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Very Little of the Money the WHCA Raises Goes to Scholarships

Payouts to young journalists have barely budged as contributions to the press association have soared.
President Obama addressed the White House Correspondents' Association dinner last May. Photograph by J.M. Eddins Jr.

Between taking selfies with John McCain and laughing along nervously with the President, attendees at the White House Correspondents’ Association dinner- this year on April 25- settle into polite silence each year for the awarding of scholarships to young journalists. This feel-good segment is one of the ways the WHCA gets to call itself a 501(c)(3) charitable organization, as it was officially designated in 2004- that’s after Ozzy Osbourne first showed at the Washington Hilton but before Stephen Colbert’s roast of George W. Bush made the dinner a traffic-paralyzing national spectacle.

Pardon us for a moment, however, while we make like journalists and follow the money. As the event’s profile has risen, contributions to the association have jumped- from 2009 to 2013, the take increased by 162 percent, to $532,555- but scholarship payouts have inched only 10 percent higher, according to the WHCA’s tax filings. Put another way, the association spent almost 60 percent of its revenue on scholarships in 2009, but just 26 percent in 2013.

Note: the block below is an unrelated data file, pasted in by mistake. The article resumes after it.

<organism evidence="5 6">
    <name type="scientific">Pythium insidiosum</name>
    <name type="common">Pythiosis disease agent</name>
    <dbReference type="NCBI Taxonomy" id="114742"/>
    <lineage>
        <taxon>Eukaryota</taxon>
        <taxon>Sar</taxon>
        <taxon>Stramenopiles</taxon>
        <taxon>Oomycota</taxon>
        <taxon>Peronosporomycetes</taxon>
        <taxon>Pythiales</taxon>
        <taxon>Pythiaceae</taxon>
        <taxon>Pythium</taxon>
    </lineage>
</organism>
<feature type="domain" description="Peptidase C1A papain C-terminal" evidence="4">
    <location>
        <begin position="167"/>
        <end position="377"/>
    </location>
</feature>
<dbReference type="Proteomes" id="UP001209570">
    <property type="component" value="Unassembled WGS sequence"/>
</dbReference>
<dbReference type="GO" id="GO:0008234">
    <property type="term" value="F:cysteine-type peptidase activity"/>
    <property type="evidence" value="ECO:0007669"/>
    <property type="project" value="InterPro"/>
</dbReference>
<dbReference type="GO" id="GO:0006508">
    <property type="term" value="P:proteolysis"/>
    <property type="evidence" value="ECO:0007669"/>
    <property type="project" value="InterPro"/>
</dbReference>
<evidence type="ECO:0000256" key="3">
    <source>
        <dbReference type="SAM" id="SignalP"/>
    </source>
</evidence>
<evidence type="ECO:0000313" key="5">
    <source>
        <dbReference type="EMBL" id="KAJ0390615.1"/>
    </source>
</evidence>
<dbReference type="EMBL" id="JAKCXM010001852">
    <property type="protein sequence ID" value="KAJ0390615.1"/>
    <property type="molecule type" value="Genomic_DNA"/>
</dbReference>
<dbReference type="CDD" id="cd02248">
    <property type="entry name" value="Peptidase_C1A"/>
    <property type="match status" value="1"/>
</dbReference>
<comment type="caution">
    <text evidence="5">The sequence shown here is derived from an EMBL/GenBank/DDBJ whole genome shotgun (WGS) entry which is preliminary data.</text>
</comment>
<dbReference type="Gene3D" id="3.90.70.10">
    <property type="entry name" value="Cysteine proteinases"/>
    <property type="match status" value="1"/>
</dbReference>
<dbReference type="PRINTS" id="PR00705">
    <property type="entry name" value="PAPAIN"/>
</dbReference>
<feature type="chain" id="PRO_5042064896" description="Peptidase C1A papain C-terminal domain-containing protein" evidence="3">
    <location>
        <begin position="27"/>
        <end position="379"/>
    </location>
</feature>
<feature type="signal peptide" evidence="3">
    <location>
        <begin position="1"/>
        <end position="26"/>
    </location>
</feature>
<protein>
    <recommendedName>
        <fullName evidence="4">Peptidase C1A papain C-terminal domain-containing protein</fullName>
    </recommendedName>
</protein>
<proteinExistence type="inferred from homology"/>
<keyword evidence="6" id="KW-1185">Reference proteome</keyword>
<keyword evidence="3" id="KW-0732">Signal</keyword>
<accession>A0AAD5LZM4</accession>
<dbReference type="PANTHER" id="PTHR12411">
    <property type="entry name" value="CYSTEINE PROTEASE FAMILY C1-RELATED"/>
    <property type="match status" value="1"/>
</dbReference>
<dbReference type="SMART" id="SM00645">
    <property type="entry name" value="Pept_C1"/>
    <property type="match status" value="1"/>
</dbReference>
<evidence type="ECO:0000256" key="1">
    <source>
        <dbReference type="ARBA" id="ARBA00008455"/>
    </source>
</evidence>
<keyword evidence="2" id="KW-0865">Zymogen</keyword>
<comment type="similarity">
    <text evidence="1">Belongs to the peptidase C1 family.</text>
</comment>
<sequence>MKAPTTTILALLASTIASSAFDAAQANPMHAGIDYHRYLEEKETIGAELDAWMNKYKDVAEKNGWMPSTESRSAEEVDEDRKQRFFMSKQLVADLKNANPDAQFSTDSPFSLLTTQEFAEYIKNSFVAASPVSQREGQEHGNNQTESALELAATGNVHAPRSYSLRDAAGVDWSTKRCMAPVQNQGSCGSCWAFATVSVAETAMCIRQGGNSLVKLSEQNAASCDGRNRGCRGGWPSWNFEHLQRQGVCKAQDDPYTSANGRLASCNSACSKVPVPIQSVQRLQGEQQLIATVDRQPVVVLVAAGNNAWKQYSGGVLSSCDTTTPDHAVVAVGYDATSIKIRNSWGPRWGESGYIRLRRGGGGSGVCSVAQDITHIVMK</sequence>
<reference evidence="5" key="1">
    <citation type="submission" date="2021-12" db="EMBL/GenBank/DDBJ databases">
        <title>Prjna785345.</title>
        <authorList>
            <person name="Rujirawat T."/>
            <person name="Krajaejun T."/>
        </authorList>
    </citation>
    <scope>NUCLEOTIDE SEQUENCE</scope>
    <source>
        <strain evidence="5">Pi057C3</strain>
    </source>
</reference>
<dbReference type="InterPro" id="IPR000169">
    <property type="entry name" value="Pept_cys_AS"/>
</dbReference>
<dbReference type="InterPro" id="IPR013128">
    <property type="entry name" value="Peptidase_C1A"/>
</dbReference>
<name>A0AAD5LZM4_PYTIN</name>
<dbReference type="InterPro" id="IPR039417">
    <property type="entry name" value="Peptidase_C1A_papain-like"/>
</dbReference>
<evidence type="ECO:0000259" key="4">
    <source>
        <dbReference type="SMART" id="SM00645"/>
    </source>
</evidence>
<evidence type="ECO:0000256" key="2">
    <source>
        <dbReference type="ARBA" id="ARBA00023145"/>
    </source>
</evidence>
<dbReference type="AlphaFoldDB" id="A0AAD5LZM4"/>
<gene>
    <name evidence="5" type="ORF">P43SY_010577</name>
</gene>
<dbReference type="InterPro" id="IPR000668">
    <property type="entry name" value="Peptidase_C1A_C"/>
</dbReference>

Some of the excess cash has gone to boost compensation of the group’s longtime executive director, Julia Whiston– from $40,000 a year in 2004 to a still-modest $142,000- and to build up cash reserves. The association also says it has put $100,000 into an endowment for future scholarships since its last filing. The WHCA isn’t in danger of violating the law- the rules governing 501(c)(3)s are so broad that a band of ghost hunters in Memphis qualifies. Nobody is accusing anyone of tapping corporate slush funds: The organization’s major donors are media homers like Fox’s Bill O’Reilly and Politico.

But its donations-to-payouts ration causes Ken Berger, until recently CEO of the watchdog group Charity Navigator, to frown. “It appears,” he says, “as if the organization is more concerned with its own self-perpetuation than a selfless assisting of others in need.”

Christi Parsons, a Tribune Publishing correspondent and outgoing WHCA president, submitted responses to written questions, saying the group aims “to support and advance the public’s interest in the First Amendment, particularly the freedom of the press to report vigorously on the activities of the office of the President.”

But even wrapped in First Amendment ideals, the WHCA is more akin to the American Bar Association than to the Sisters of Mercy. “It strikes me that the primary purpose is to promote opportunities for journalists,” says attorney Bruce Hopkins, author of The Law of Tax-Exempt Organizations. “The charitable, educational part is more secondary than primary.”

When such things are said about other charities, they risk alienating donors. That won’t likely happen to the WHCA, whose fun dinner raises the bulk of its money. But as the event continues to attract more attention, and more cash, it may be time for the organization to act less like media clubhouse and more like the charity it purports to be.

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